Student debt forgiveness would overwhelmingly benefit the most well off in America, new economic research shows.
From Sen. Elizabeth Warren to Rep. Alexandria Ocasio-Cortez, some of the most prominent progressive politicians in the country are pushing hard for widespread student debt cancelation. So, it’s fascinating to see a new study show that forcing taxpayers to pay down the roughly $1.5 trillion in government-held student debt is not a “progressive” policy by any stretch.
Note that just one in three American adults over age 25 actually has a bachelor’s degree. This population, naturally, holds almost all student debt. Yet college graduates typically make 85 percent more than those with only a high school diploma and earn roughly $1 million more over a lifetime.
So any government policy that forces taxpayers to pay off loans held by a relatively well-off slice of society is actually regressive, meaning it disproportionately helps the wealthy. You don’t have to take my word for it—this is the finding of a new University of Chicago study.
Economists Sylvain Catherine and Constantine Yannelis crunched the numbers to conclude that full student debt cancellation would be a “highly regressive policy” and award $192 billion to the top 20 percent of income earners, yet just $29 billion to the bottom 20 percent.
?New working paper? with Constantine Yannelis— Sylvain Catherine (@sc_cath) November 30, 2020
We study “The Distributional Effects of Student Loan Forgiveness”. We find forgiveness to be a highly regressive policy. Full cancellation would distribute $192 bn to the top 20% of earners, and only $29 bn to the bottom 20%. 1/15 pic.twitter.com/R8HRxP9E3T
The study also examines other proposals to have taxpayers pay off $10,000 or $50,000 in debt per person, rather than all debt. It finds similarly regressive outcomes for these proposals as well.
“Outstanding student debt is inversely correlated with economic hardship,” study co-author Sylvain Catherine writes. “So it is difficult to design a forgiveness policy that does not accentuate inequality.”
This finding is not an outlier.
In fact, other research from left-leaning institutions like the Urban Institute has reached the same conclusion. So, we’re left with the simple fact that one of the Democratic Party’s top agenda items is a taxpayer-financed handout to the wealthy. And, of course, student debt cancellation ignores the real reason college is so expensive in the first place. There is no such thing as a just and fair method of exercising the tremendous power that interventionism puts into the hands of the legislature and the executive.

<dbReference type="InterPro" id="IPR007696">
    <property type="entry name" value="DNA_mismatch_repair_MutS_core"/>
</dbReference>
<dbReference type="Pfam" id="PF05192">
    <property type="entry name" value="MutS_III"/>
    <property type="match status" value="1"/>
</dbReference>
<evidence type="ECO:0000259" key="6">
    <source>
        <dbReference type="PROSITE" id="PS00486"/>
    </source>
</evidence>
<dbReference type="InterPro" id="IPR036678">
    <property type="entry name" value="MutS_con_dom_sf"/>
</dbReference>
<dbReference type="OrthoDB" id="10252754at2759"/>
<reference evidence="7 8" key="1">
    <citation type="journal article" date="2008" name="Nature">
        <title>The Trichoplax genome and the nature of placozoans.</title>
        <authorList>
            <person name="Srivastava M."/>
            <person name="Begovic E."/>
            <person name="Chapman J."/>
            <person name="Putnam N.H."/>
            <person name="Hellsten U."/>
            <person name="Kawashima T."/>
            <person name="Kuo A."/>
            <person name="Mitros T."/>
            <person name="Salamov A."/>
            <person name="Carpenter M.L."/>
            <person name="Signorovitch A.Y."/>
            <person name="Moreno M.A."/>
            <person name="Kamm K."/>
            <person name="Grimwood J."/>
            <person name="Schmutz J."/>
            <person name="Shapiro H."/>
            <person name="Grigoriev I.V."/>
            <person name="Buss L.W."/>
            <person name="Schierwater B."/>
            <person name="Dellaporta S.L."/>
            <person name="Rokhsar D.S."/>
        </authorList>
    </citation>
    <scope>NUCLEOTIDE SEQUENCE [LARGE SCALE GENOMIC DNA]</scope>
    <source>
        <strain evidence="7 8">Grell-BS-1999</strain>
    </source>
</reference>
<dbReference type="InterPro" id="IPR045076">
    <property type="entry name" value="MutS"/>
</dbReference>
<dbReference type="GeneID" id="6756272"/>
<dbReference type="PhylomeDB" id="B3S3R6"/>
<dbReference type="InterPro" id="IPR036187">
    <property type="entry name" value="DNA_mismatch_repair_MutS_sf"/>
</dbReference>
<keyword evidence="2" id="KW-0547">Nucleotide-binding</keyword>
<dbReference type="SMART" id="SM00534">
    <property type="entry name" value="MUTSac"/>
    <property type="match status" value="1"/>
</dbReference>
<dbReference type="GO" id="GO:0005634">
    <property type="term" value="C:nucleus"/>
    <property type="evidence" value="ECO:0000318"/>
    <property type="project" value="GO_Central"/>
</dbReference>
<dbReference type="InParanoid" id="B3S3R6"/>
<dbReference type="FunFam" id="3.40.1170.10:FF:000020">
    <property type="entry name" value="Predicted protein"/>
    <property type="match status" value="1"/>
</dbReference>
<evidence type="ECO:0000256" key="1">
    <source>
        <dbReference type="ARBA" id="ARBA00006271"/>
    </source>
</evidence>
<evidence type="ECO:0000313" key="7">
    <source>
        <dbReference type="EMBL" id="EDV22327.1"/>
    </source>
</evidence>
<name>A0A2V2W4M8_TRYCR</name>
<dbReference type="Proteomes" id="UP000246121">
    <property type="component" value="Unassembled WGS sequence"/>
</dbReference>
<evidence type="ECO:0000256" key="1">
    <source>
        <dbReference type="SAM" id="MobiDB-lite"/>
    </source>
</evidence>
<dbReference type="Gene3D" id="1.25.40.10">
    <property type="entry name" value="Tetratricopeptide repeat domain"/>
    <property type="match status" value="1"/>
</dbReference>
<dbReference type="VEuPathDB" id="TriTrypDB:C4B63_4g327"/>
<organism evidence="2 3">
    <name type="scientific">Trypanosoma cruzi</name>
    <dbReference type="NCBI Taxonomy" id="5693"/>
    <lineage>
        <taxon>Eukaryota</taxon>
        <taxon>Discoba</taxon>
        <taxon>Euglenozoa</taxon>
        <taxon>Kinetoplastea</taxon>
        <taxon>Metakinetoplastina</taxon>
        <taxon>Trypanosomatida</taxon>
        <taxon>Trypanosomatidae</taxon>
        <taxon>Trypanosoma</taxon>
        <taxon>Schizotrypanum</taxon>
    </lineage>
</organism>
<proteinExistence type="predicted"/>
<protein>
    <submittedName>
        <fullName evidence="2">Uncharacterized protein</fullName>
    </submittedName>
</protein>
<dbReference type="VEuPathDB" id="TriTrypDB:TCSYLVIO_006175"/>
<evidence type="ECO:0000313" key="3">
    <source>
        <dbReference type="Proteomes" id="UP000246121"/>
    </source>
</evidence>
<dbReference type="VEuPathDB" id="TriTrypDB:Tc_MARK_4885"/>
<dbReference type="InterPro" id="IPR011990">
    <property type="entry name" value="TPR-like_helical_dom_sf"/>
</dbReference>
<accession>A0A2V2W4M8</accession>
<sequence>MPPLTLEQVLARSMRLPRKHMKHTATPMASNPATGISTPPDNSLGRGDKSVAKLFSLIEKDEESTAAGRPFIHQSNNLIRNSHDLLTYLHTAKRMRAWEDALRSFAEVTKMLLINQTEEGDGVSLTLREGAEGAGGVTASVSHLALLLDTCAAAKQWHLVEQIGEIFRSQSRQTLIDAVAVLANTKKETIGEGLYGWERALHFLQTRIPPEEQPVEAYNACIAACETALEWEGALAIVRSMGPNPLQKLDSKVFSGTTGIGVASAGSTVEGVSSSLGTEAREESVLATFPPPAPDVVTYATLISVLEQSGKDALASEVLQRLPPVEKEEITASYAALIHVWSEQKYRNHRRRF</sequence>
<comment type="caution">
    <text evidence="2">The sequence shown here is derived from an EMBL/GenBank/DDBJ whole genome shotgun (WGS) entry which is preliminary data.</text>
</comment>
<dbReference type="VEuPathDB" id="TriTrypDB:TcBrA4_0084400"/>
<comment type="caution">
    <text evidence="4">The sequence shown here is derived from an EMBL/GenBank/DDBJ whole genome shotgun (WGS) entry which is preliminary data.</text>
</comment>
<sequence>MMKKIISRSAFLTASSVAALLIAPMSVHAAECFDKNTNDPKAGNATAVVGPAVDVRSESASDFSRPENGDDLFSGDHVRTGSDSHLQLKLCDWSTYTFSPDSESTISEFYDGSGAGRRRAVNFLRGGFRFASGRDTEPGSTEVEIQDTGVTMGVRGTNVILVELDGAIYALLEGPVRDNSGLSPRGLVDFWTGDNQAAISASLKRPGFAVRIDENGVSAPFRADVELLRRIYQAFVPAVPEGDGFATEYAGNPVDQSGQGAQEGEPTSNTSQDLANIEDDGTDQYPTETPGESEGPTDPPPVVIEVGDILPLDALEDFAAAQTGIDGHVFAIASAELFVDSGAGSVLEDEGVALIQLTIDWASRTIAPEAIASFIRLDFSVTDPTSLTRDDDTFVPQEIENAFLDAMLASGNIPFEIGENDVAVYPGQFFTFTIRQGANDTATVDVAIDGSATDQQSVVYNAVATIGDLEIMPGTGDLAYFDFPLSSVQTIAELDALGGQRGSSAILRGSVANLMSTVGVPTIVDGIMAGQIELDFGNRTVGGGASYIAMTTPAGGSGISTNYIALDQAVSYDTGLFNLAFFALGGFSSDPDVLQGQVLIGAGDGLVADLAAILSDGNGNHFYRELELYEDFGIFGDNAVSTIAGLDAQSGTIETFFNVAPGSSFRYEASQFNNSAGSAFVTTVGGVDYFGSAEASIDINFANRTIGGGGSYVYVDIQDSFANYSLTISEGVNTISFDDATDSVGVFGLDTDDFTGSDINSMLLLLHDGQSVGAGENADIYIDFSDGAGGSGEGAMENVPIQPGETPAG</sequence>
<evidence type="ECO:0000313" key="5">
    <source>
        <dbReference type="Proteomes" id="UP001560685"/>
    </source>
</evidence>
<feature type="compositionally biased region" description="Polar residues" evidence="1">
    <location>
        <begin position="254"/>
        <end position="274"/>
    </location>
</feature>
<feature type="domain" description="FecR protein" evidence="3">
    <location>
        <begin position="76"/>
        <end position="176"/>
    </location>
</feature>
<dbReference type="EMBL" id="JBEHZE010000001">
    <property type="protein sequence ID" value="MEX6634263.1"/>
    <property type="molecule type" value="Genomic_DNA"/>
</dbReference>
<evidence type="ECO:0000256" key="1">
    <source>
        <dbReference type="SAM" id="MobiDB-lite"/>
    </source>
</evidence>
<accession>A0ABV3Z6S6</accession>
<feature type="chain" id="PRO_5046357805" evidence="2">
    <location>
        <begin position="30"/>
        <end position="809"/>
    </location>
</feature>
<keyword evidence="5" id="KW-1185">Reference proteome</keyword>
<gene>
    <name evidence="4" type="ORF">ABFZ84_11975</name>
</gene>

But we nonetheless face an important question: Why are supposedly progressive politicians, elected as champions of the working class, using their power to push for handouts for the wealthy?
One possible answer is that sweeping big-government policies involve the centralization of so much power that they will inevitably be corrupted by favoritism and clientelism.
“There is no such thing as a just and fair method of exercising the tremendous power that interventionism puts into the hands of the legislature and the executive,” Austrian economist Ludwig von Mises once wrote. “In many fields of the administration of interventionist measures, favoritism simply cannot be avoided.”
And as far as favoritism is concerned, guess who votes overwhelmingly for progressive Democratic politicians? That’s right: Young people and the well-educated.
So, while it’s disheartening to see top Democrats seek to exploit the federal taxpayer to their wealthy constituents’ benefit, it’s not exactly surprising. The only way to prevent these kinds of abuses is to limit the power of government itself.
The Democrats’ Push to ‘Cancel’ $50k in Student Loan Debt Completely Ignores the Real Reason College Is So Expensive
How Government-Guaranteed Student Loans Killed the American Dream for Millions
Why on Earth Do We Have a Student Loan Crisis?
Brad Polumbo (@Brad_Polumbo) is a libertarian-conservative journalist and Opinion Editor at the Foundation for Economic Education.
This article was originally published on FEE.org. Read the original article.